“…for they have not rejected thee, but they have rejected Me, that I should not reign over them.”

The Lord God to Samuel the Prophet

When too much power is concentrated in the hands of those who would think it better for them to control our lives, make our choices, than to preserve our freedoms and agency, we have surrendered the very God given gifts of liberty that provide us our agency to choose. Surrendering to unrighteous dominion and rejecting the God whose gift it is to provide freedom, is indeed a rejection of God Himself, even as Israel rejected the Lord before Samuel.

If you are tempted in anyway to read into any of this a particular political agenda on my part, be tempted no further, for although I have my own thoughts and feelings on these matters, no endorsement or encouragement of any particular political leaning should be taken from the words I have written. There is plenty of unrighteous dominion and corruption being exercised by most of those elected to or assumers of power. I would only encourage prayerful study and consideration of the issues of the day, and of those who would seek representation in the bodies of government around the world, in making our decisions regarding how we should vote. We should also be active in promoting the values which would preserve our freedoms and provide continually the agency with which we have been gifted to choose whom we should follow.

“Those who would give up essential liberty, to purchase a little temporary safety, deserve neither liberty nor safety.”

Benjamin Franklin

It was in the beginning that Lucifer sought after robbing us of our agency, his evil plans were set in motion, and men yielded to kings and others of unrighteous dominion, giving up liberty for security’s sake and ending up with neither. As Benjamin Franklin once declared, “Those who would give up essential liberty, to purchase a little temporary safety, deserve neither liberty nor safety.” To yield our freedoms to anyone of unrighteous intent, or any intent at all, is to put at risk our liberty to choose, and therefore our freedom to follow God. We dare not abandon our agency to any would-be king, a people who would sacrifice the same for comfort or security, nor idols in sports or entertainment who would use their privilege or popularity to co-opt agency, leaving minions groping blindly.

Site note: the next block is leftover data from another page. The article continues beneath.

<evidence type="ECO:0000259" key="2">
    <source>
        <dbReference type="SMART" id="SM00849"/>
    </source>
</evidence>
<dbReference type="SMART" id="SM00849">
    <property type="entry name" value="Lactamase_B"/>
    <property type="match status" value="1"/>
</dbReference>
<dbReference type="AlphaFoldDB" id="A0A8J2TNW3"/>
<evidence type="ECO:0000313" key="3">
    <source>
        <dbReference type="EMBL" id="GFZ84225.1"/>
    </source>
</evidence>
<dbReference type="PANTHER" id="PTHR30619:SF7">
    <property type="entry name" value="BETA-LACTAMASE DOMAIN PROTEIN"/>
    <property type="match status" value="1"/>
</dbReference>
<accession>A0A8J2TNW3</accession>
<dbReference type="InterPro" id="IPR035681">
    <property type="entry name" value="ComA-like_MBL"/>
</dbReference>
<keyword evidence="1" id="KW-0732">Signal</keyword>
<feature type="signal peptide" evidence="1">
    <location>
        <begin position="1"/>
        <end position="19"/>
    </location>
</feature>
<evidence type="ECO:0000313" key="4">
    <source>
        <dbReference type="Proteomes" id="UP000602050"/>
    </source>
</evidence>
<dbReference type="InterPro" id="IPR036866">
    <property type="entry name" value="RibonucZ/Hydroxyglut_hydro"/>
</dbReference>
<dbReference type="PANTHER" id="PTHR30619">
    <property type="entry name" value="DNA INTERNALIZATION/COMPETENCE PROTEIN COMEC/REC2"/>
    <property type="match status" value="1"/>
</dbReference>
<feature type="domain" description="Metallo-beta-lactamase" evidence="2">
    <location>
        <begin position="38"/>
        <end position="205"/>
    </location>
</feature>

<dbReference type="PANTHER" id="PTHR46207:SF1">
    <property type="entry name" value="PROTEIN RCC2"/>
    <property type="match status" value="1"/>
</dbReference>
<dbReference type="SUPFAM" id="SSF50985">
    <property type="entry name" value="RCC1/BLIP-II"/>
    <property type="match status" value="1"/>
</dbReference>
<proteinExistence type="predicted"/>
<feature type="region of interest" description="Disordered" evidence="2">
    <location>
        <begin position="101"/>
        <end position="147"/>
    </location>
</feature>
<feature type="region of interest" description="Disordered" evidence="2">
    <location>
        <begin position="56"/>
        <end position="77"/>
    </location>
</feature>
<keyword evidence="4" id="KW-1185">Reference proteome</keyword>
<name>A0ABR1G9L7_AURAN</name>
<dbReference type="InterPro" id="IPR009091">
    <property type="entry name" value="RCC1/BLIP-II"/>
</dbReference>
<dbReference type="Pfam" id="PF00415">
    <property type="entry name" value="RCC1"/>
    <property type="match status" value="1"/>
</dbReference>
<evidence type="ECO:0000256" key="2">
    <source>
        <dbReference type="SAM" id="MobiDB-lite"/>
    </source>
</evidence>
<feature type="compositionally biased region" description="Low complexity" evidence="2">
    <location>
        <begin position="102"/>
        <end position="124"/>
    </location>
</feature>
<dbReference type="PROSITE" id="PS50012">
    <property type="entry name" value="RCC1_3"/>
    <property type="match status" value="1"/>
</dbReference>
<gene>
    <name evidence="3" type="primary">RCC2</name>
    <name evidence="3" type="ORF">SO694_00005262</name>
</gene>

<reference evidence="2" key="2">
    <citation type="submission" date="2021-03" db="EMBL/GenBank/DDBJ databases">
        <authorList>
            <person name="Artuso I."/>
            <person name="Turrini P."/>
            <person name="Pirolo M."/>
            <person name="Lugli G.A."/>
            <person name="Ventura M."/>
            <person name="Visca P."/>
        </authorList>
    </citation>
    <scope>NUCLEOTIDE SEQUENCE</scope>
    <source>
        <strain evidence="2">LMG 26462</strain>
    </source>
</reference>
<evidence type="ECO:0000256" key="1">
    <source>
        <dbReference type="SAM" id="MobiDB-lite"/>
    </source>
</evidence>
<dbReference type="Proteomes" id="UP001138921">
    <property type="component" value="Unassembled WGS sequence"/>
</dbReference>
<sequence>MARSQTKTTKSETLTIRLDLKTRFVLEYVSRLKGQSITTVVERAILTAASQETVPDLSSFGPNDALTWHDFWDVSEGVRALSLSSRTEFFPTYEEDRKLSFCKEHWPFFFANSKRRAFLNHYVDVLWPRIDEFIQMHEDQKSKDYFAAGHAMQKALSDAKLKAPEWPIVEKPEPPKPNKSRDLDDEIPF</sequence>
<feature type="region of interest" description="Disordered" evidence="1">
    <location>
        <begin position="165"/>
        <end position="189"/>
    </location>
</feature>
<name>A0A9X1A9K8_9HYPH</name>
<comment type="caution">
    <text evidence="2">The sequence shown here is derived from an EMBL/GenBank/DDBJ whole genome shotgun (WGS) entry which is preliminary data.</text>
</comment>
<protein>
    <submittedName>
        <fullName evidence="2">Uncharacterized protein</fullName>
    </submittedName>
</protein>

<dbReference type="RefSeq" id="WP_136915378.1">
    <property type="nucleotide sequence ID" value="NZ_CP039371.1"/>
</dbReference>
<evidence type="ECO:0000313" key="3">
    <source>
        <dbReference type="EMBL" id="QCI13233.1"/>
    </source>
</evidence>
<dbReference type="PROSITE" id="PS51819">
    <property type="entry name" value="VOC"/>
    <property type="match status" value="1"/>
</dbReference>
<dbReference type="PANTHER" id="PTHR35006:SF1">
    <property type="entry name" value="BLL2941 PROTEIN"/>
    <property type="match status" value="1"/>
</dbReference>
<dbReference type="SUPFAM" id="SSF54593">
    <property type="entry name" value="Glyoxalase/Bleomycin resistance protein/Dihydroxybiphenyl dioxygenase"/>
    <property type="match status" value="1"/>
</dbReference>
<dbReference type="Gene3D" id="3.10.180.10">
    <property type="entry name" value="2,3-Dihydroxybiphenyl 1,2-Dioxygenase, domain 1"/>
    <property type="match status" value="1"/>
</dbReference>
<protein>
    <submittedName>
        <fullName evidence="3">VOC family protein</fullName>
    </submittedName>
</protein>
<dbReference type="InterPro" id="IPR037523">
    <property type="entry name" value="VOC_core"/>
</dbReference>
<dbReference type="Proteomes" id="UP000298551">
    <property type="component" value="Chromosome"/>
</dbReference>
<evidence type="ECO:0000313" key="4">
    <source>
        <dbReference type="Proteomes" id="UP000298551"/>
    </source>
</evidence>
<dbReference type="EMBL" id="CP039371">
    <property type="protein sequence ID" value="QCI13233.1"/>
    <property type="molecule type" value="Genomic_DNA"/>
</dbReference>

I am grateful to Dad for these ideals taught to me in my youth that I might pass them on to my own children and to all who have ears to hear and willingness to receive. He set my eyes on what the Lord would have me do, providing clarifying judgment, not absolute, but at least helpful in determining my paths.

May we seek after only that which would provide and preserve the freedoms that our Father in Heaven would have for us. It is not enough for us, weak and ill-informed as we may be, to set our freedoms aside so as to empower those who promise to make our lives more simple, less complicated. Let us not follow the schemes of darkness and earthly kings. May we instead embrace the great plan of happiness and agency provided by our loving Savior, who by no compulsion would have us choose to follow Him, a King of heavenly dominion, absolutely by choice, but absolutely still. In the name of Jesus Christ, amen.

Thank you and Happy Father’s Day Dad!

Daniel Malcolm is an entrepreneur, journalist, photographer, husband to Monica and father of twelve. He is a member of The Church of Jesus Christ of Latter-day Saints and is a witness of the gospel of Jesus Christ and His Atonement.